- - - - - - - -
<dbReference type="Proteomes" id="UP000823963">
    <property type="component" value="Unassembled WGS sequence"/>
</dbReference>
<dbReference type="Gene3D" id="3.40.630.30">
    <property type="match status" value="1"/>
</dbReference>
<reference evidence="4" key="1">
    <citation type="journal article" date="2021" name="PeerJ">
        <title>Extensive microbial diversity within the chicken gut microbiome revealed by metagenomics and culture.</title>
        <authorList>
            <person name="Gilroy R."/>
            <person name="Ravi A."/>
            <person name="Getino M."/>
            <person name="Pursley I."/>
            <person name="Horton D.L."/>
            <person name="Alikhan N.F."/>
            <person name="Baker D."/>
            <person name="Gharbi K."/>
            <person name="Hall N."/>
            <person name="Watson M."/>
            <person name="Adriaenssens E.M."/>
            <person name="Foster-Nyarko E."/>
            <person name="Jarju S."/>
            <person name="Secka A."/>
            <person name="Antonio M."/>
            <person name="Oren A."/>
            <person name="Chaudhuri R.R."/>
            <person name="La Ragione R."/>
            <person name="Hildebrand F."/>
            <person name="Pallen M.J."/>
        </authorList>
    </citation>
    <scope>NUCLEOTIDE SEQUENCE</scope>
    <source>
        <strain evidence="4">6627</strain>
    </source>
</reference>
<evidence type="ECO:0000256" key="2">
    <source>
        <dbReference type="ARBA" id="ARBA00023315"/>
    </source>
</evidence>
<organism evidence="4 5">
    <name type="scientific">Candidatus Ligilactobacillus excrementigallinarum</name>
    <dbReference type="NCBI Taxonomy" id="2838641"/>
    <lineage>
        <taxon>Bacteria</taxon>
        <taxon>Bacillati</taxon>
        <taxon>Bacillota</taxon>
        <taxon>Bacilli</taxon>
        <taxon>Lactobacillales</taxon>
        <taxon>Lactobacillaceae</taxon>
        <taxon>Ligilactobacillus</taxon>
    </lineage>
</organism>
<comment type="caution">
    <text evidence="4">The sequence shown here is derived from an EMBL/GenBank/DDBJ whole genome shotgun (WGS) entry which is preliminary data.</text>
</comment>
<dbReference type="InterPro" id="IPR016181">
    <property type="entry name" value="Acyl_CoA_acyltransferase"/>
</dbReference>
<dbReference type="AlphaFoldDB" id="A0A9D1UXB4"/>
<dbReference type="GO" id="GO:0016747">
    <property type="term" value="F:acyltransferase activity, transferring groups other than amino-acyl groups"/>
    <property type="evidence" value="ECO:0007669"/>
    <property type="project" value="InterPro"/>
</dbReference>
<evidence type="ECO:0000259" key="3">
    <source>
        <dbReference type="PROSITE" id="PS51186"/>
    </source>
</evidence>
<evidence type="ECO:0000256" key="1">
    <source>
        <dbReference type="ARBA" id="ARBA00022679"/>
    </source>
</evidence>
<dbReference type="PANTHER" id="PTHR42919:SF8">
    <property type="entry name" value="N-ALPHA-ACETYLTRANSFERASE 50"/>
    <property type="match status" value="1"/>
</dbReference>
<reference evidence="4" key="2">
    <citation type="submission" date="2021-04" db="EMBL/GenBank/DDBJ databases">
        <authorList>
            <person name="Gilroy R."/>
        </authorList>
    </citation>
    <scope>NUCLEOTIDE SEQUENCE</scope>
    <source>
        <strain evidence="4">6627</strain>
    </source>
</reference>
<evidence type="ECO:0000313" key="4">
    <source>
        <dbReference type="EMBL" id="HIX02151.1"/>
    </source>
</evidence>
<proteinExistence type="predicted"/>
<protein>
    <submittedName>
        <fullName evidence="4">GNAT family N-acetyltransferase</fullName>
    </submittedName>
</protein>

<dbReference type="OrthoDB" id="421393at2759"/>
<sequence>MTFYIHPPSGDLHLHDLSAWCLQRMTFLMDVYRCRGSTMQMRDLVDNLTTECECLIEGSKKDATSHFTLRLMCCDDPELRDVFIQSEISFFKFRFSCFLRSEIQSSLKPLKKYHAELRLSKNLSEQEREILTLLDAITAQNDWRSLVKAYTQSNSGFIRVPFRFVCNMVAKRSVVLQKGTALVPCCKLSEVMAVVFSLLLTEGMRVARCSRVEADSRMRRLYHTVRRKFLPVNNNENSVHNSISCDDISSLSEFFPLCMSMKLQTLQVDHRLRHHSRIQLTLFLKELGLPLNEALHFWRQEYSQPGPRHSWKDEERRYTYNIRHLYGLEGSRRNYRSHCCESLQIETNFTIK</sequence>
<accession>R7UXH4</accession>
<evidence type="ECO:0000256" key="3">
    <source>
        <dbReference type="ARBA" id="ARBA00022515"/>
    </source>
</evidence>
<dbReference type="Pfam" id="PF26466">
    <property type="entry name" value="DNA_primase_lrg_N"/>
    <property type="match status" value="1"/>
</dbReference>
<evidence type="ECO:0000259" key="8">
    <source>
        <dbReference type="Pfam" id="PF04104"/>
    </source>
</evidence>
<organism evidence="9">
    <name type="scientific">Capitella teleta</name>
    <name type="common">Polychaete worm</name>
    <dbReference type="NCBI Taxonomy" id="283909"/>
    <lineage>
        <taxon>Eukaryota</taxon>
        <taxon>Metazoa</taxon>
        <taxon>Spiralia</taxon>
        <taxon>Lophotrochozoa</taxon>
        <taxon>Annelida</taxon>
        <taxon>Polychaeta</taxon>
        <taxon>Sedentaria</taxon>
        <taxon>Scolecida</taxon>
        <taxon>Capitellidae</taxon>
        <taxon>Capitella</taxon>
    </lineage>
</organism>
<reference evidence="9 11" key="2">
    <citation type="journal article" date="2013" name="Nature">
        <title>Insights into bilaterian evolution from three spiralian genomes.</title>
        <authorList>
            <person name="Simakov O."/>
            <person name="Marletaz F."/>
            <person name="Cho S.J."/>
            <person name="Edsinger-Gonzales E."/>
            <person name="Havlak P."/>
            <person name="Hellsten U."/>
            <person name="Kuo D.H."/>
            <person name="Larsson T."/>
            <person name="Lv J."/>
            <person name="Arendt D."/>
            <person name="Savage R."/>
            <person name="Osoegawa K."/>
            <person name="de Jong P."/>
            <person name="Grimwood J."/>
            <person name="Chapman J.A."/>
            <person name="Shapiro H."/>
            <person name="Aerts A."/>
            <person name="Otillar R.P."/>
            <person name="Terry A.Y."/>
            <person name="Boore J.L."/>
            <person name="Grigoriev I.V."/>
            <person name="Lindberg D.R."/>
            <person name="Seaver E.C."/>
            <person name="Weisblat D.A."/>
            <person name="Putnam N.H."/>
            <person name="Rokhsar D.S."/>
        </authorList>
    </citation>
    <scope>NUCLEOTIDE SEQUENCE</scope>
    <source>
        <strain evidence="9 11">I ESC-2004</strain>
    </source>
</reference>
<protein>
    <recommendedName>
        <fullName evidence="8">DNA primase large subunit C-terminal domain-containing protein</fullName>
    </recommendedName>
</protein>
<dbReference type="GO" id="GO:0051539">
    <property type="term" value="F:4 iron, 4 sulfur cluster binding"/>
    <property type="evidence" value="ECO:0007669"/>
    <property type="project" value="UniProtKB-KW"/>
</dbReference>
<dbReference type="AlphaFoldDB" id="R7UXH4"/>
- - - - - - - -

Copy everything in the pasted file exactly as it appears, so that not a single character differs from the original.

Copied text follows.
<dbReference type="Proteomes" id="UP000823963">
    <property type="component" value="Unassembled WGS sequence"/>
</dbReference>
<dbReference type="Gene3D" id="3.40.630.30">
    <property type="match status" value="1"/>
</dbReference>
<reference evidence="4" key="1">
    <citation type="journal article" date="2021" name="PeerJ">
        <title>Extensive microbial diversity within the chicken gut microbiome revealed by metagenomics and culture.</title>
        <authorList>
            <person name="Gilroy R."/>
            <person name="Ravi A."/>
            <person name="Getino M."/>
            <person name="Pursley I."/>
            <person name="Horton D.L."/>
            <person name="Alikhan N.F."/>
            <person name="Baker D."/>
            <person name="Gharbi K."/>
            <person name="Hall N."/>
            <person name="Watson M."/>
            <person name="Adriaenssens E.M."/>
            <person name="Foster-Nyarko E."/>
            <person name="Jarju S."/>
            <person name="Secka A."/>
            <person name="Antonio M."/>
            <person name="Oren A."/>
            <person name="Chaudhuri R.R."/>
            <person name="La Ragione R."/>
            <person name="Hildebrand F."/>
            <person name="Pallen M.J."/>
        </authorList>
    </citation>
    <scope>NUCLEOTIDE SEQUENCE</scope>
    <source>
        <strain evidence="4">6627</strain>
    </source>
</reference>
<evidence type="ECO:0000256" key="2">
    <source>
        <dbReference type="ARBA" id="ARBA00023315"/>
    </source>
</evidence>
<organism evidence="4 5">
    <name type="scientific">Candidatus Ligilactobacillus excrementigallinarum</name>
    <dbReference type="NCBI Taxonomy" id="2838641"/>
    <lineage>
        <taxon>Bacteria</taxon>
        <taxon>Bacillati</taxon>
        <taxon>Bacillota</taxon>
        <taxon>Bacilli</taxon>
        <taxon>Lactobacillales</taxon>
        <taxon>Lactobacillaceae</taxon>
        <taxon>Ligilactobacillus</taxon>
    </lineage>
</organism>
<comment type="caution">
    <text evidence="4">The sequence shown here is derived from an EMBL/GenBank/DDBJ whole genome shotgun (WGS) entry which is preliminary data.</text>
</comment>
<dbReference type="InterPro" id="IPR016181">
    <property type="entry name" value="Acyl_CoA_acyltransferase"/>
</dbReference>
<dbReference type="AlphaFoldDB" id="A0A9D1UXB4"/>
<dbReference type="GO" id="GO:0016747">
    <property type="term" value="F:acyltransferase activity, transferring groups other than amino-acyl groups"/>
    <property type="evidence" value="ECO:0007669"/>
    <property type="project" value="InterPro"/>
</dbReference>
<evidence type="ECO:0000259" key="3">
    <source>
        <dbReference type="PROSITE" id="PS51186"/>
    </source>
</evidence>
<evidence type="ECO:0000256" key="1">
    <source>
        <dbReference type="ARBA" id="ARBA00022679"/>
    </source>
</evidence>
<dbReference type="PANTHER" id="PTHR42919:SF8">
    <property type="entry name" value="N-ALPHA-ACETYLTRANSFERASE 50"/>
    <property type="match status" value="1"/>
</dbReference>
<reference evidence="4" key="2">
    <citation type="submission" date="2021-04" db="EMBL/GenBank/DDBJ databases">
        <authorList>
            <person name="Gilroy R."/>
        </authorList>
    </citation>
    <scope>NUCLEOTIDE SEQUENCE</scope>
    <source>
        <strain evidence="4">6627</strain>
    </source>
</reference>
<evidence type="ECO:0000313" key="4">
    <source>
        <dbReference type="EMBL" id="HIX02151.1"/>
    </source>
</evidence>
<proteinExistence type="predicted"/>
<protein>
    <submittedName>
        <fullName evidence="4">GNAT family N-acetyltransferase</fullName>
    </submittedName>
</protein>

<dbReference type="OrthoDB" id="421393at2759"/>
<sequence>MTFYIHPPSGDLHLHDLSAWCLQRMTFLMDVYRCRGSTMQMRDLVDNLTTECECLIEGSKKDATSHFTLRLMCCDDPELRDVFIQSEISFFKFRFSCFLRSEIQSSLKPLKKYHAELRLSKNLSEQEREILTLLDAITAQNDWRSLVKAYTQSNSGFIRVPFRFVCNMVAKRSVVLQKGTALVPCCKLSEVMAVVFSLLLTEGMRVARCSRVEADSRMRRLYHTVRRKFLPVNNNENSVHNSISCDDISSLSEFFPLCMSMKLQTLQVDHRLRHHSRIQLTLFLKELGLPLNEALHFWRQEYSQPGPRHSWKDEERRYTYNIRHLYGLEGSRRNYRSHCCESLQIETNFTIK</sequence>
<accession>R7UXH4</accession>
<evidence type="ECO:0000256" key="3">
    <source>
        <dbReference type="ARBA" id="ARBA00022515"/>
    </source>
</evidence>
<dbReference type="Pfam" id="PF26466">
    <property type="entry name" value="DNA_primase_lrg_N"/>
    <property type="match status" value="1"/>
</dbReference>
<evidence type="ECO:0000259" key="8">
    <source>
        <dbReference type="Pfam" id="PF04104"/>
    </source>
</evidence>
<organism evidence="9">
    <name type="scientific">Capitella teleta</name>
    <name type="common">Polychaete worm</name>
    <dbReference type="NCBI Taxonomy" id="283909"/>
    <lineage>
        <taxon>Eukaryota</taxon>
        <taxon>Metazoa</taxon>
        <taxon>Spiralia</taxon>
        <taxon>Lophotrochozoa</taxon>
        <taxon>Annelida</taxon>
        <taxon>Polychaeta</taxon>
        <taxon>Sedentaria</taxon>
        <taxon>Scolecida</taxon>
        <taxon>Capitellidae</taxon>
        <taxon>Capitella</taxon>
    </lineage>
</organism>
<reference evidence="9 11" key="2">
    <citation type="journal article" date="2013" name="Nature">
        <title>Insights into bilaterian evolution from three spiralian genomes.</title>
        <authorList>
            <person name="Simakov O."/>
            <person name="Marletaz F."/>
            <person name="Cho S.J."/>
            <person name="Edsinger-Gonzales E."/>
            <person name="Havlak P."/>
            <person name="Hellsten U."/>
            <person name="Kuo D.H."/>
            <person name="Larsson T."/>
            <person name="Lv J."/>
            <person name="Arendt D."/>
            <person name="Savage R."/>
            <person name="Osoegawa K."/>
            <person name="de Jong P."/>
            <person name="Grimwood J."/>
            <person name="Chapman J.A."/>
            <person name="Shapiro H."/>
            <person name="Aerts A."/>
            <person name="Otillar R.P."/>
            <person name="Terry A.Y."/>
            <person name="Boore J.L."/>
            <person name="Grigoriev I.V."/>
            <person name="Lindberg D.R."/>
            <person name="Seaver E.C."/>
            <person name="Weisblat D.A."/>
            <person name="Putnam N.H."/>
            <person name="Rokhsar D.S."/>
        </authorList>
    </citation>
    <scope>NUCLEOTIDE SEQUENCE</scope>
    <source>
        <strain evidence="9 11">I ESC-2004</strain>
    </source>
</reference>
<protein>
    <recommendedName>
        <fullName evidence="8">DNA primase large subunit C-terminal domain-containing protein</fullName>
    </recommendedName>
</protein>
<dbReference type="GO" id="GO:0051539">
    <property type="term" value="F:4 iron, 4 sulfur cluster binding"/>
    <property type="evidence" value="ECO:0007669"/>
    <property type="project" value="UniProtKB-KW"/>
</dbReference>
<dbReference type="AlphaFoldDB" id="R7UXH4"/>